Up Close: Tom Peterson

BYU head coach Tom Peterson sat down for a question and answer session. (Photo by Mark Philbrick/BYU Photo)

Tom Peterson sat down for a question and answer session to share his thoughts about volleyball and life.

Question: What do you enjoy most about coaching?

Answer: It's always a unique experience. It's an interaction that you do not get in any other setting. You deal with people in a stressful situation at times. You deal with people in a great camaraderie that you don't get in just an office setting. It's unique because the group works toward a common goal if you are to be a good team. All of that combined, the process of that and the group dynamics is just wonderful. I thrive on that at times. In a regular 9-5 job I would miss all of what I do.

Question: What do you do before a match to get ready?

Answer: You try to do some of the same things every week. We try to be on the court at the same time every match. We have a certain type of warm up. I think that's all kind of a ritual. In sports psychology you try to have rituals or routines. It makes you comfortable to know that you are doing the same thing over and over. It triggers the same reaction.

Question: What do you do to relax and get your mind off volleyball?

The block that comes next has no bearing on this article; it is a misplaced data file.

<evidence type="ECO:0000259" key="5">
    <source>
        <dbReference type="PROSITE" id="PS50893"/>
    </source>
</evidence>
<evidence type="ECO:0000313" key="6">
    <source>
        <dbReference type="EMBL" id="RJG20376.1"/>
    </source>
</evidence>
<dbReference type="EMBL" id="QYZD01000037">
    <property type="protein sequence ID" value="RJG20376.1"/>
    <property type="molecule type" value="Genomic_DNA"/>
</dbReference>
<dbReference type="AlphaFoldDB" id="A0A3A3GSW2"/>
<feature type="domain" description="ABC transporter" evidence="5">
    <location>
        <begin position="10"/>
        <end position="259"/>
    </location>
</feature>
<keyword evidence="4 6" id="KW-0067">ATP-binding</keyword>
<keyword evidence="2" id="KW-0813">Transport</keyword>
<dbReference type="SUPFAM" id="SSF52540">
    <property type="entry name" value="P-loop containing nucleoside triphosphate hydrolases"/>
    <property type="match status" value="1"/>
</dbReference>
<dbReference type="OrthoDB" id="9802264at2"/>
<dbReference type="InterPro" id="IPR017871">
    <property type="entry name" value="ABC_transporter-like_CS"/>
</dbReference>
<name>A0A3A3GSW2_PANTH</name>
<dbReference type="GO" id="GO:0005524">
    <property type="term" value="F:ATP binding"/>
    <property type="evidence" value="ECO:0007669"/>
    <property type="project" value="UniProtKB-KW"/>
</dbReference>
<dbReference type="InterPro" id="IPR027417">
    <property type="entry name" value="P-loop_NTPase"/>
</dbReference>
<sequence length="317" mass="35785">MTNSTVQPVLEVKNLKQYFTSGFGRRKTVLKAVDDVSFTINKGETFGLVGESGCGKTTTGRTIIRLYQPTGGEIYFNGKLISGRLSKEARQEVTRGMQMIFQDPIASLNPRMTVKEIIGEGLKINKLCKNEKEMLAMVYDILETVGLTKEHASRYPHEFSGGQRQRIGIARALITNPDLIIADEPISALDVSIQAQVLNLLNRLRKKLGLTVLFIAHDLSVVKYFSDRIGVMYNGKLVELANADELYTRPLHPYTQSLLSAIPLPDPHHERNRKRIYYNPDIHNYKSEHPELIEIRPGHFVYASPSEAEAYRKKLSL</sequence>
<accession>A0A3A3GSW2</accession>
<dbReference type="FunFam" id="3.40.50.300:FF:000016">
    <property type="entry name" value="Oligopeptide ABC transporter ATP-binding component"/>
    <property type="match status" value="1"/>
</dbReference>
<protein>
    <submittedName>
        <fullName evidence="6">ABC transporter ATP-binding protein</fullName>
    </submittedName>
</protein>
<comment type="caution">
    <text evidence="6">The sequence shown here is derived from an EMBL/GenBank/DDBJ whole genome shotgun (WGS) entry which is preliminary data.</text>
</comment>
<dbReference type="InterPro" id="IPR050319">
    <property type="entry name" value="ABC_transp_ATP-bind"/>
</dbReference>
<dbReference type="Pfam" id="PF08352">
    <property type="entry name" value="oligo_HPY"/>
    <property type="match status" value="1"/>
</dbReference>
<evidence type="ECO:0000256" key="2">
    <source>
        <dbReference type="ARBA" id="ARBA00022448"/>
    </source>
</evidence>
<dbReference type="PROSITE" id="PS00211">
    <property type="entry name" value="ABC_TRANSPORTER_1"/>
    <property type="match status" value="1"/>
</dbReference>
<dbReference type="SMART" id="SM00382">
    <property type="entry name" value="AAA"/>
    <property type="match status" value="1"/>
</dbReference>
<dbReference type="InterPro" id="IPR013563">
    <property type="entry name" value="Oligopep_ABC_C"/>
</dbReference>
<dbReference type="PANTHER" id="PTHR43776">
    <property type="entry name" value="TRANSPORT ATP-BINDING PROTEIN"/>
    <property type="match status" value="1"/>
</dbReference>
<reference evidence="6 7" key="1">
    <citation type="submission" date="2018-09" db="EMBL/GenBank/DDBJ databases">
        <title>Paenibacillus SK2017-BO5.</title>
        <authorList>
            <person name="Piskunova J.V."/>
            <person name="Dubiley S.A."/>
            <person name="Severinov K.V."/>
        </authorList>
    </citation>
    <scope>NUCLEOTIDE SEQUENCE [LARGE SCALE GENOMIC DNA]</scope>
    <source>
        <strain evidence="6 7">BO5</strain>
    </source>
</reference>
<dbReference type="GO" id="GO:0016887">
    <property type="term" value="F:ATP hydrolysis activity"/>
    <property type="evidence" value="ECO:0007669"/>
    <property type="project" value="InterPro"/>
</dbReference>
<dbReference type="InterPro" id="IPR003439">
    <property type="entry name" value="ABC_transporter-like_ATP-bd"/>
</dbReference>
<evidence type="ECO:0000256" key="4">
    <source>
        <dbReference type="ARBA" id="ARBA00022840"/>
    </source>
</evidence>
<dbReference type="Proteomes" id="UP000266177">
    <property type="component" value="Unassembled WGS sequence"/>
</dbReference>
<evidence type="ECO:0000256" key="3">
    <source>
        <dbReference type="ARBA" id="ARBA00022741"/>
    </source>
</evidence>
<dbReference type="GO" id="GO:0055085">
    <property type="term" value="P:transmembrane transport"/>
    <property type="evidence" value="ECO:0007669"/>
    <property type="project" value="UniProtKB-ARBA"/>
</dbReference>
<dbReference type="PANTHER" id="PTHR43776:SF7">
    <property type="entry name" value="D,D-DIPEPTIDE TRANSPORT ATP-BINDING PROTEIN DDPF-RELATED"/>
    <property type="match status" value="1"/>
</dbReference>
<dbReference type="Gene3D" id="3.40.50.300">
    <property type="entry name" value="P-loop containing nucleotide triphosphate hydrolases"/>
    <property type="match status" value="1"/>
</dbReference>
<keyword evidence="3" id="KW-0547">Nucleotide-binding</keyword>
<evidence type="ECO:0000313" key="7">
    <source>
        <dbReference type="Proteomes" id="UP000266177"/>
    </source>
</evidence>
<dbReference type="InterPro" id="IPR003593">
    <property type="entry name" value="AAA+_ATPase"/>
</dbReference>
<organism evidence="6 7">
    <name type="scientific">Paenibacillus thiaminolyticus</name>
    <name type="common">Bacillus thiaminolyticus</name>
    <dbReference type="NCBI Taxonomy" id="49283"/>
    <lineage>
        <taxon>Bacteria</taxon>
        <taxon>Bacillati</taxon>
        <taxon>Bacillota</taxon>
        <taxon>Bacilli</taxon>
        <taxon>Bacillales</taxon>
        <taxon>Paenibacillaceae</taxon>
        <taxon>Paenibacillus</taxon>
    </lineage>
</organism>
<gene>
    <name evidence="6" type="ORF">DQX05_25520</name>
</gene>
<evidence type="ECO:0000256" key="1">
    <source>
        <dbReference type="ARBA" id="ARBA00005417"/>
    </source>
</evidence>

Answer: I want to take losses hard. That's an attribute of elite athletes and coaches. Otherwise you wouldn't be motivated to do something about a loss. I think it's very fun. If you're going to be a coach you'd better have some kind of fun. It's fun for me to think about ideas and talk about ideas with other people. That's the fun part of coaching. So when you say 'get your mind off volleyball,' I don't like losing but that's a good thing. On the other hand it's not really difficult for me to get over it with my support system, my wife, and to know that we're okay even though we lost. In sports psychology that's a big deal, you have some kind of self-worth and a team self-worth that we are okay no matter what happens.

Question: What advice would you give to young people?

Answer: One, volleyball is, in my opinion, the best team sport possible. There are many sports and great moments in each, but volleyball is the consummate team sport. Maybe that deserves a little explanation. In basketball one player can take the ball and not have to give it up. In volleyball that doesn't happen. We rotate around to make sure that doesn't happen. You have to depend on someone else for your success. Get involved in volleyball some how. A lot of boys in Utah don't know much about volleyball or they consider it a girl's sport but once they try it they get hooked because it's all power and for some reason our society is about dynamic, explosive things. Volleyball has that plus the intricacies. It's not an easy sport to play but you're jumping as high as you can and hitting or blocking as hard as you can on every play. So just try it out. It's a sport at which you can develop. Once you pick it up, go for it. Spend as much time as you can playing it and find great mentors to help you in volleyball.

Question: How do you spend the off-season?